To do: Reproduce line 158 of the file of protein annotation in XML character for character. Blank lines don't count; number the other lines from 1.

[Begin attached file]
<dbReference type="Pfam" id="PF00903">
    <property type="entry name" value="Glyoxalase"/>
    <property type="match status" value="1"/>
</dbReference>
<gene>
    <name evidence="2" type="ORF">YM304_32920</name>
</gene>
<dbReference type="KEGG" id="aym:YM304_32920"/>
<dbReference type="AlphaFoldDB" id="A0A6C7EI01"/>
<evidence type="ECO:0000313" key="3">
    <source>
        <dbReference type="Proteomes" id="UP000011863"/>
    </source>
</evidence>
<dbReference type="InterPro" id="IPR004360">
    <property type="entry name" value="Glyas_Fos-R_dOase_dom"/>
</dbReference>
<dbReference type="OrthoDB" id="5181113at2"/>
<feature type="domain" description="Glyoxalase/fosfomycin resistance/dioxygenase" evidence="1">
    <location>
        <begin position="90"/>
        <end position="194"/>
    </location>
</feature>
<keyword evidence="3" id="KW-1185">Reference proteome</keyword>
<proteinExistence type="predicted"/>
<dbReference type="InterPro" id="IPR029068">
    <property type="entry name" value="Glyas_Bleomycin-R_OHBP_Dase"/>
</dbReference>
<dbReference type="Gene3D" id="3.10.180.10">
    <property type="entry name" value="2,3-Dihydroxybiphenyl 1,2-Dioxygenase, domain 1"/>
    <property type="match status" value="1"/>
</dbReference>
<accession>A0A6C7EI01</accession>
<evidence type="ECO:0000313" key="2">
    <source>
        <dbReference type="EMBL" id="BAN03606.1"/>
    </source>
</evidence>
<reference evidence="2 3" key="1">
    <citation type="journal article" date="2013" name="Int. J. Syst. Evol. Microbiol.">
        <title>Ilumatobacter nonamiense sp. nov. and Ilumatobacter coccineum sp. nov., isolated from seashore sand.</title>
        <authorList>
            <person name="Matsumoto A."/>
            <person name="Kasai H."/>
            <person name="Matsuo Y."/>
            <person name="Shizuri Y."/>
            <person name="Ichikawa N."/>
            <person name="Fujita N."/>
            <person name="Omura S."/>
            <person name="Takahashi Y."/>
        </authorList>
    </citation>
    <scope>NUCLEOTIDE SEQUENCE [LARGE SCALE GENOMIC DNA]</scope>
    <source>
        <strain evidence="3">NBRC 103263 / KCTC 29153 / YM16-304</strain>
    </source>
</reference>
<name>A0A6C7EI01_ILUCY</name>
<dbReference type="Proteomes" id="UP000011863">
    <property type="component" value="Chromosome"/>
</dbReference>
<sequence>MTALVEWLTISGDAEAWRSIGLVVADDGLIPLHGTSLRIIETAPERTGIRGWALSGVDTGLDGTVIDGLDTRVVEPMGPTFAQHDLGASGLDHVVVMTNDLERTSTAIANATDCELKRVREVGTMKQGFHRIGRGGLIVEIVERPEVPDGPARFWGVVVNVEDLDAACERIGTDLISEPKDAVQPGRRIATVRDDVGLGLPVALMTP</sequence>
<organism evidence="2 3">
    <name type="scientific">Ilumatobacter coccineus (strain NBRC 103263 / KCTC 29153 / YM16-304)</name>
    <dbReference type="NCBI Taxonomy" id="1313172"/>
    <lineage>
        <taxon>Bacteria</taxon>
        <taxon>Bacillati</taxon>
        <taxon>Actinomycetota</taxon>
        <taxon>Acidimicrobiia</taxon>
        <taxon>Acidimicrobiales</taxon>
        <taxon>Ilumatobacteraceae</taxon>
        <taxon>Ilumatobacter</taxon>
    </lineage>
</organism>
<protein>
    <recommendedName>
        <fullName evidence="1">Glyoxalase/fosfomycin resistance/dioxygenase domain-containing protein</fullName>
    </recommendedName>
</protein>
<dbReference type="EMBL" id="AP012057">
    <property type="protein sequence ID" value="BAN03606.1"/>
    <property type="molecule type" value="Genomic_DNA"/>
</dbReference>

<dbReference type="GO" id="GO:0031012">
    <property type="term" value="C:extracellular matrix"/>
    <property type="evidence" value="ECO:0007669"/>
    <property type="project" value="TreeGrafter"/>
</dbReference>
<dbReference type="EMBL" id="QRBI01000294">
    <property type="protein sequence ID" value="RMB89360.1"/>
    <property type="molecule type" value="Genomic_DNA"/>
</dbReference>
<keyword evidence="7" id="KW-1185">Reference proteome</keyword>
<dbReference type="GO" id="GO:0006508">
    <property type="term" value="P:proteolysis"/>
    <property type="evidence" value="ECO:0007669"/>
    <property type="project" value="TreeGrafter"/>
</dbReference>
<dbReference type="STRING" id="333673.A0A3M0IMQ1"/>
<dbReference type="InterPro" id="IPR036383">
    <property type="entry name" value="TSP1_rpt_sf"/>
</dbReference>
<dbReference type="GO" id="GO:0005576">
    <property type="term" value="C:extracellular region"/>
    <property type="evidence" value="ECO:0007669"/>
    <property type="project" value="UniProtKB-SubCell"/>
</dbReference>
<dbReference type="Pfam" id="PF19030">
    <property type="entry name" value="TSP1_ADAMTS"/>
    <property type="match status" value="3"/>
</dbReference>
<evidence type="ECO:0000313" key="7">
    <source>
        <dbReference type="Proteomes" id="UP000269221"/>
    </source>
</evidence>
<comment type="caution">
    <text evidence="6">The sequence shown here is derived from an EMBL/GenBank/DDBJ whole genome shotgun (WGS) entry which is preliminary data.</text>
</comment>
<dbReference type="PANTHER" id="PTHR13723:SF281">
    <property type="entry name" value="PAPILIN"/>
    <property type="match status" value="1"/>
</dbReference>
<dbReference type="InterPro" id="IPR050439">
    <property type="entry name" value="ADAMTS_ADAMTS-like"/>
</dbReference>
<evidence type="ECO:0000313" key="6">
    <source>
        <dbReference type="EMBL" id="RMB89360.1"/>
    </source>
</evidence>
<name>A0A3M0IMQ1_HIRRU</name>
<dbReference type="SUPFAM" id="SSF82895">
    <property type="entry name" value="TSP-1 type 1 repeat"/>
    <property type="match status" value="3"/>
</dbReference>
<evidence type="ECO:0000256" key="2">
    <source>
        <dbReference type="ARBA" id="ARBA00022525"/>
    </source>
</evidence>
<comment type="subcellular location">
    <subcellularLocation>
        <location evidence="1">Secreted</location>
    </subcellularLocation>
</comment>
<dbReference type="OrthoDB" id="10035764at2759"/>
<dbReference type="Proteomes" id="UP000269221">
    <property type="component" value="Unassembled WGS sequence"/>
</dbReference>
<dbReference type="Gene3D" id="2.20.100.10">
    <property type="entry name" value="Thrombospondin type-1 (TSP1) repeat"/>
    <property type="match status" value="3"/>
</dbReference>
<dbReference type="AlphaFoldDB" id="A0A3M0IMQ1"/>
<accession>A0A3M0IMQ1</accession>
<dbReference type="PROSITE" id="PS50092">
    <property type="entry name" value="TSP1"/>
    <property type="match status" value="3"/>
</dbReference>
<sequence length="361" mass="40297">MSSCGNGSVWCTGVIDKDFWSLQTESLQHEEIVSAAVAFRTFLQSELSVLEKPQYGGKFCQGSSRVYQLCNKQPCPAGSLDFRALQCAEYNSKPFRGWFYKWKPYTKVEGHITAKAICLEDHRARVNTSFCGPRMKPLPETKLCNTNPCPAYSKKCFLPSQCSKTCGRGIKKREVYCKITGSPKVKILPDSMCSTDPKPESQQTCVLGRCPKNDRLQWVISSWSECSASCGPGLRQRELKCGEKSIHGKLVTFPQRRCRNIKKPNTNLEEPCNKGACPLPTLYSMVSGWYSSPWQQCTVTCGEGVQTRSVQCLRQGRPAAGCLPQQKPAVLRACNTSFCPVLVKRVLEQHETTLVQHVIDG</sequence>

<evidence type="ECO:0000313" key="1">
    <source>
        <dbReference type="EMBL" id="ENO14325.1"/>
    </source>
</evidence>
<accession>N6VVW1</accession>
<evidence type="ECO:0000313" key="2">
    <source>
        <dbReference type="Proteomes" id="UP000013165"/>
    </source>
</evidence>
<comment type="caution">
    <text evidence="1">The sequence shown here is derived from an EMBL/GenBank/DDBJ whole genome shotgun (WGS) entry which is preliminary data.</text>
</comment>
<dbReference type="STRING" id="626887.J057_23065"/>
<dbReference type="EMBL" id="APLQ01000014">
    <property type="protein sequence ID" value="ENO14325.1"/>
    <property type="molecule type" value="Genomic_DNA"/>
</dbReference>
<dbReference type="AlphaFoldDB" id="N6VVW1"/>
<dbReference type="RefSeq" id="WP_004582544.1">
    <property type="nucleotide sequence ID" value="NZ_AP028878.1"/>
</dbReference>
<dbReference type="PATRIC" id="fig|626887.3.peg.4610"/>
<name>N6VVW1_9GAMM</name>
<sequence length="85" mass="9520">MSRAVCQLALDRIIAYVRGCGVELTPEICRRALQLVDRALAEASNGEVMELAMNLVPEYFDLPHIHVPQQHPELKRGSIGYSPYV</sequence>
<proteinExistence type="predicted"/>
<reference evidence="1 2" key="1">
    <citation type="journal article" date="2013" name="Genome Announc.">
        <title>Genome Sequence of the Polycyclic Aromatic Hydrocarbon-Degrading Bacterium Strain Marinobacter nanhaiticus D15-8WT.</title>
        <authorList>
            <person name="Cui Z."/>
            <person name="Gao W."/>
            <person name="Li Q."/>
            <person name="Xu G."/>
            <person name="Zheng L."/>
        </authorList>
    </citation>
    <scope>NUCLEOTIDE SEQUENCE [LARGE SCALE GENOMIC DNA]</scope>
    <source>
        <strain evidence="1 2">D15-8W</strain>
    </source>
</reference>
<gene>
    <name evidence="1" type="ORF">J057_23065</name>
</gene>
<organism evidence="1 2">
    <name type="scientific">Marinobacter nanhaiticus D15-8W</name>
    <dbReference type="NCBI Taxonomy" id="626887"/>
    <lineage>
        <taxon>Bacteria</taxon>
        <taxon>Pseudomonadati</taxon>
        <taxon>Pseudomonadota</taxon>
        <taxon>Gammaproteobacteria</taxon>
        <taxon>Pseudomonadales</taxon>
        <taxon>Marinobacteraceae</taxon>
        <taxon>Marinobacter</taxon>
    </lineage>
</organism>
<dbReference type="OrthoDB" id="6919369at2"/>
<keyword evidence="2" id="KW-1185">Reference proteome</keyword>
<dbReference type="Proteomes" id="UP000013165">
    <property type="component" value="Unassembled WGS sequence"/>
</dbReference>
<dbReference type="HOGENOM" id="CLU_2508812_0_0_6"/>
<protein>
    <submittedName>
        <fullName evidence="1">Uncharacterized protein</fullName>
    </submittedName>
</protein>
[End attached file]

<accession>A0A3M0IMQ1</accession>